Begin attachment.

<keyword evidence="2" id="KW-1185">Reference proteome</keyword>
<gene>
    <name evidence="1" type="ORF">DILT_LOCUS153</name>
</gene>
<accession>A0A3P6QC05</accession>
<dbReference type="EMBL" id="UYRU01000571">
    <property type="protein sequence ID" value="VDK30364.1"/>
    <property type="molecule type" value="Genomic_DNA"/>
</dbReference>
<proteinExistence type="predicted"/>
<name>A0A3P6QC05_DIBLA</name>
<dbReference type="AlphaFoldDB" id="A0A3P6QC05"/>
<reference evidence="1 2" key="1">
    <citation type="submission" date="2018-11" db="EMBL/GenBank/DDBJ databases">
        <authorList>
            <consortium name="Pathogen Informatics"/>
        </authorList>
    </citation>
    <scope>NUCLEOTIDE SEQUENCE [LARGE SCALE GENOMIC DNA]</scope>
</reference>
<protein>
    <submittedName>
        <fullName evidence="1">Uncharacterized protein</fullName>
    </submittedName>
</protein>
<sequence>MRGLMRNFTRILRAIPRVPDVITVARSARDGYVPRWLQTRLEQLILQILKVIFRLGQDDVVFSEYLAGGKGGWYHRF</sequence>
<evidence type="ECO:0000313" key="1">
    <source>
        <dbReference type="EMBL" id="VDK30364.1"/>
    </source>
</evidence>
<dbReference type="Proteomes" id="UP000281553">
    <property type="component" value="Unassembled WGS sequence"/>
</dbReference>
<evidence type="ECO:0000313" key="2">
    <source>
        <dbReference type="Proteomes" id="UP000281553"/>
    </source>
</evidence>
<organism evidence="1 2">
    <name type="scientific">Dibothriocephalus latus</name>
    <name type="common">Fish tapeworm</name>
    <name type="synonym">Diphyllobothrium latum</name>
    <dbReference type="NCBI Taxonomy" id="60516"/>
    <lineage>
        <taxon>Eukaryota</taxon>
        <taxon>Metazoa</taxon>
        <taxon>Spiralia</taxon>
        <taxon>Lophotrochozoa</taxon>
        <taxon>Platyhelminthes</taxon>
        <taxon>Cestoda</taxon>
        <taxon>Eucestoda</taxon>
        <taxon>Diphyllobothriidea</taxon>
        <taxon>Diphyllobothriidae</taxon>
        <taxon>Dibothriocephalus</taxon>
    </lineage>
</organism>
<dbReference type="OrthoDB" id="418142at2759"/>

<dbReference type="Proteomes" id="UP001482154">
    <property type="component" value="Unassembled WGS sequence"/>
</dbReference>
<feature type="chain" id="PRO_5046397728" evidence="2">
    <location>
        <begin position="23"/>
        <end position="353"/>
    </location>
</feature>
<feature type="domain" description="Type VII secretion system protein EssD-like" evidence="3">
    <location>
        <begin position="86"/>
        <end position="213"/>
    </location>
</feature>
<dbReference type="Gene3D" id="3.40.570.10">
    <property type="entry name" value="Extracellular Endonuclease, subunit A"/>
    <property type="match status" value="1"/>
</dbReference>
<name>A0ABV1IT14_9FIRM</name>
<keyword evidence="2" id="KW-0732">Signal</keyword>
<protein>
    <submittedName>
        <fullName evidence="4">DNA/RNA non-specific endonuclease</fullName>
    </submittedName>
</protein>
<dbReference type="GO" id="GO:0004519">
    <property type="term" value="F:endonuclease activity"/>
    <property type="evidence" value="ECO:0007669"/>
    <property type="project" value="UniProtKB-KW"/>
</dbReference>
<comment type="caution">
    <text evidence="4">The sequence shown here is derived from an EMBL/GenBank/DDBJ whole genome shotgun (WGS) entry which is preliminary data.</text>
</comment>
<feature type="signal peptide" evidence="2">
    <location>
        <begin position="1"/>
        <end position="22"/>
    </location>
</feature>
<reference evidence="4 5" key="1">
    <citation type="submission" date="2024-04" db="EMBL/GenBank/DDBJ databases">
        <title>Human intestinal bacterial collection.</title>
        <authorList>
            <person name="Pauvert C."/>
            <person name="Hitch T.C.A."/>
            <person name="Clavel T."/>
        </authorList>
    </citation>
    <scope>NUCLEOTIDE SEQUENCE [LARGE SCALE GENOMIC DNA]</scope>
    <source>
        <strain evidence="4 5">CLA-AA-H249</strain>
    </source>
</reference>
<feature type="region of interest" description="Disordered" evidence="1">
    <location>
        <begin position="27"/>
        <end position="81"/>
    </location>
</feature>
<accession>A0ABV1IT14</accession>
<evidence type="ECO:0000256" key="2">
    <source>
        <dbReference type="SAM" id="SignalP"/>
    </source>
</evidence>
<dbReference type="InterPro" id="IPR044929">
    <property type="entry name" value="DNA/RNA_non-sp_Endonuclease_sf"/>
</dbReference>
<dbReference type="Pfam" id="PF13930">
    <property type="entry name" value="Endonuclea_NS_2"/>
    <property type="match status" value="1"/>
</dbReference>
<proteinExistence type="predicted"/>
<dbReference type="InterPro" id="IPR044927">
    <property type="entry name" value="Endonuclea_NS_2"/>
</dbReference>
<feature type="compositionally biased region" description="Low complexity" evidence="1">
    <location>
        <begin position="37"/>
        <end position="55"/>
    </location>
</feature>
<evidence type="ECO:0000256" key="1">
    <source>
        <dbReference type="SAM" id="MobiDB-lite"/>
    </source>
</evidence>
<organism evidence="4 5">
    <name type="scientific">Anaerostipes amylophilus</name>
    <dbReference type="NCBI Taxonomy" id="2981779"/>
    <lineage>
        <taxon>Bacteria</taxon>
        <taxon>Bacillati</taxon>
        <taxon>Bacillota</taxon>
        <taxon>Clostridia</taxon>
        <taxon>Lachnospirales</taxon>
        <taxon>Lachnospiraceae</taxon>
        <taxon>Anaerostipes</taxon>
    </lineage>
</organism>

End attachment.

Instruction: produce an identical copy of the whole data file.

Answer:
<keyword evidence="2" id="KW-1185">Reference proteome</keyword>
<gene>
    <name evidence="1" type="ORF">DILT_LOCUS153</name>
</gene>
<accession>A0A3P6QC05</accession>
<dbReference type="EMBL" id="UYRU01000571">
    <property type="protein sequence ID" value="VDK30364.1"/>
    <property type="molecule type" value="Genomic_DNA"/>
</dbReference>
<proteinExistence type="predicted"/>
<name>A0A3P6QC05_DIBLA</name>
<dbReference type="AlphaFoldDB" id="A0A3P6QC05"/>
<reference evidence="1 2" key="1">
    <citation type="submission" date="2018-11" db="EMBL/GenBank/DDBJ databases">
        <authorList>
            <consortium name="Pathogen Informatics"/>
        </authorList>
    </citation>
    <scope>NUCLEOTIDE SEQUENCE [LARGE SCALE GENOMIC DNA]</scope>
</reference>
<protein>
    <submittedName>
        <fullName evidence="1">Uncharacterized protein</fullName>
    </submittedName>
</protein>
<sequence>MRGLMRNFTRILRAIPRVPDVITVARSARDGYVPRWLQTRLEQLILQILKVIFRLGQDDVVFSEYLAGGKGGWYHRF</sequence>
<evidence type="ECO:0000313" key="1">
    <source>
        <dbReference type="EMBL" id="VDK30364.1"/>
    </source>
</evidence>
<dbReference type="Proteomes" id="UP000281553">
    <property type="component" value="Unassembled WGS sequence"/>
</dbReference>
<evidence type="ECO:0000313" key="2">
    <source>
        <dbReference type="Proteomes" id="UP000281553"/>
    </source>
</evidence>
<organism evidence="1 2">
    <name type="scientific">Dibothriocephalus latus</name>
    <name type="common">Fish tapeworm</name>
    <name type="synonym">Diphyllobothrium latum</name>
    <dbReference type="NCBI Taxonomy" id="60516"/>
    <lineage>
        <taxon>Eukaryota</taxon>
        <taxon>Metazoa</taxon>
        <taxon>Spiralia</taxon>
        <taxon>Lophotrochozoa</taxon>
        <taxon>Platyhelminthes</taxon>
        <taxon>Cestoda</taxon>
        <taxon>Eucestoda</taxon>
        <taxon>Diphyllobothriidea</taxon>
        <taxon>Diphyllobothriidae</taxon>
        <taxon>Dibothriocephalus</taxon>
    </lineage>
</organism>
<dbReference type="OrthoDB" id="418142at2759"/>

<dbReference type="Proteomes" id="UP001482154">
    <property type="component" value="Unassembled WGS sequence"/>
</dbReference>
<feature type="chain" id="PRO_5046397728" evidence="2">
    <location>
        <begin position="23"/>
        <end position="353"/>
    </location>
</feature>
<feature type="domain" description="Type VII secretion system protein EssD-like" evidence="3">
    <location>
        <begin position="86"/>
        <end position="213"/>
    </location>
</feature>
<dbReference type="Gene3D" id="3.40.570.10">
    <property type="entry name" value="Extracellular Endonuclease, subunit A"/>
    <property type="match status" value="1"/>
</dbReference>
<name>A0ABV1IT14_9FIRM</name>
<keyword evidence="2" id="KW-0732">Signal</keyword>
<protein>
    <submittedName>
        <fullName evidence="4">DNA/RNA non-specific endonuclease</fullName>
    </submittedName>
</protein>
<dbReference type="GO" id="GO:0004519">
    <property type="term" value="F:endonuclease activity"/>
    <property type="evidence" value="ECO:0007669"/>
    <property type="project" value="UniProtKB-KW"/>
</dbReference>
<comment type="caution">
    <text evidence="4">The sequence shown here is derived from an EMBL/GenBank/DDBJ whole genome shotgun (WGS) entry which is preliminary data.</text>
</comment>
<feature type="signal peptide" evidence="2">
    <location>
        <begin position="1"/>
        <end position="22"/>
    </location>
</feature>
<reference evidence="4 5" key="1">
    <citation type="submission" date="2024-04" db="EMBL/GenBank/DDBJ databases">
        <title>Human intestinal bacterial collection.</title>
        <authorList>
            <person name="Pauvert C."/>
            <person name="Hitch T.C.A."/>
            <person name="Clavel T."/>
        </authorList>
    </citation>
    <scope>NUCLEOTIDE SEQUENCE [LARGE SCALE GENOMIC DNA]</scope>
    <source>
        <strain evidence="4 5">CLA-AA-H249</strain>
    </source>
</reference>
<feature type="region of interest" description="Disordered" evidence="1">
    <location>
        <begin position="27"/>
        <end position="81"/>
    </location>
</feature>
<accession>A0ABV1IT14</accession>
<evidence type="ECO:0000256" key="2">
    <source>
        <dbReference type="SAM" id="SignalP"/>
    </source>
</evidence>
<dbReference type="InterPro" id="IPR044929">
    <property type="entry name" value="DNA/RNA_non-sp_Endonuclease_sf"/>
</dbReference>
<dbReference type="Pfam" id="PF13930">
    <property type="entry name" value="Endonuclea_NS_2"/>
    <property type="match status" value="1"/>
</dbReference>
<proteinExistence type="predicted"/>
<dbReference type="InterPro" id="IPR044927">
    <property type="entry name" value="Endonuclea_NS_2"/>
</dbReference>
<feature type="compositionally biased region" description="Low complexity" evidence="1">
    <location>
        <begin position="37"/>
        <end position="55"/>
    </location>
</feature>
<evidence type="ECO:0000256" key="1">
    <source>
        <dbReference type="SAM" id="MobiDB-lite"/>
    </source>
</evidence>
<organism evidence="4 5">
    <name type="scientific">Anaerostipes amylophilus</name>
    <dbReference type="NCBI Taxonomy" id="2981779"/>
    <lineage>
        <taxon>Bacteria</taxon>
        <taxon>Bacillati</taxon>
        <taxon>Bacillota</taxon>
        <taxon>Clostridia</taxon>
        <taxon>Lachnospirales</taxon>
        <taxon>Lachnospiraceae</taxon>
        <taxon>Anaerostipes</taxon>
    </lineage>
</organism>